A common feature of the methods used to allow the legitimate release of data is that usually only one authorised user extracts and communicates the requested information, without supervision or cross checking. This is why SOPs are important but also insufficient, because they form a closed opaque system. Many features of an SOP can be computerised, and we urgently need better technical measures to enforce and verify procedures that represent good practice. When properly implemented, this can provide transparency, counter conflicts of interest, and enforce agreed procedures.

The dispersal of identifiable data between institutions has advantages—ranging from improved security to local control—but it does require a multi-institutional policy and a mechanism for the construction of combined datasets.8 General practitioners concerned about the NHS Care Record Service might be more comfortable with the concept of local record systems, which need additional authorisation before aggregation at a national level.9

Providing such additional authorisation has logistic and workload implications, but it is possible. Transparency can be provided by multiple intermediaries who are independent from those who hold and receive the data.10 Under such a framework, a single failure or lapse in procedure cannot result in release of data.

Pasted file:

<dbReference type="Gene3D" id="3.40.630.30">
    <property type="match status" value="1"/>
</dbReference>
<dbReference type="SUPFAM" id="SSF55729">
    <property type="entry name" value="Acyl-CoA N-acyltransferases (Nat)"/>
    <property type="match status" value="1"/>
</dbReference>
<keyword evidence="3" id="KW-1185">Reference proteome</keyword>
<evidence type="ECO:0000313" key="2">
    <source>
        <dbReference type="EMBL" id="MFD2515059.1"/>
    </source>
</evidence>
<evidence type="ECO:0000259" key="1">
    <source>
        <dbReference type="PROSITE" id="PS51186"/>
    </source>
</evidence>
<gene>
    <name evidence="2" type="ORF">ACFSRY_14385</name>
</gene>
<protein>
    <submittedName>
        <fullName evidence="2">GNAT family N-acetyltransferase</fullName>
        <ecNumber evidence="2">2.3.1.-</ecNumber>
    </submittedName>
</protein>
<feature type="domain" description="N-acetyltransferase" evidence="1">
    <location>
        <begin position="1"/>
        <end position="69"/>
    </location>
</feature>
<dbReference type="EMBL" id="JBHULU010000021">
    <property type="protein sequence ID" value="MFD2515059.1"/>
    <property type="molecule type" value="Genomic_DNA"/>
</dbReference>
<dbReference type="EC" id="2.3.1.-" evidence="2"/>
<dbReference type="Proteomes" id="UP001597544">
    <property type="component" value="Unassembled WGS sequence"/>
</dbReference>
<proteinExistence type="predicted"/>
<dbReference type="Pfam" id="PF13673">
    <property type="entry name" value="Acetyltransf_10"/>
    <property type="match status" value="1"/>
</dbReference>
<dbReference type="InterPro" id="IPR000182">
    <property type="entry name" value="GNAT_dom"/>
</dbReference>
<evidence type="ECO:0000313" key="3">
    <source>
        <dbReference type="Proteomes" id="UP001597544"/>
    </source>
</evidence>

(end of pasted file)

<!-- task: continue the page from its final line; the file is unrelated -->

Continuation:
The use of unique individual identifiers is essential when sharing bulk data. Different institutions often use different identifiers and this contributes to the problem of sharing data. To share person specific data—for example, in a post-genomic research project that links drug prescribing to genetic data—we must either share unique identifiers or understand the relation between the different sets of identifiers used.11 This process is known as linkage, and the purpose of the new NHS number and the proposed national ID card is to make this accurate and efficient. The best way of achieving linkage is for an independent intermediary to anonymise the data and provide a new common identifier that links the different records for the same person, but which is not the same as any “real” identifier used in the NHS. This process, known as pseudonymisation, permits authorised users to combine the anonymised data on individuals that they have been given. It does not permit linkage to any other (identifiable) clinical data that they might gain access to.

The ID card is the subject of much debate, and whether it protects or harms depends on the environment into which it is introduced.12 In a world of many institutions sharing data behind closed doors it could be harmful. But in a world in which data are shared in an open, transparent, and well regulated environment it is an essential way to preserve privacy. In a multi-institutional mechanism, the dispersal of data provides safeguards for both privacy and security,while combining these dataoffers independent regulation and technical safeguards to control who receives such data and to limit the ability to identify such data.


Competing interests: None declared.

Provenance and peer review: Commissioned based on an idea from the author; not externally peer reviewed.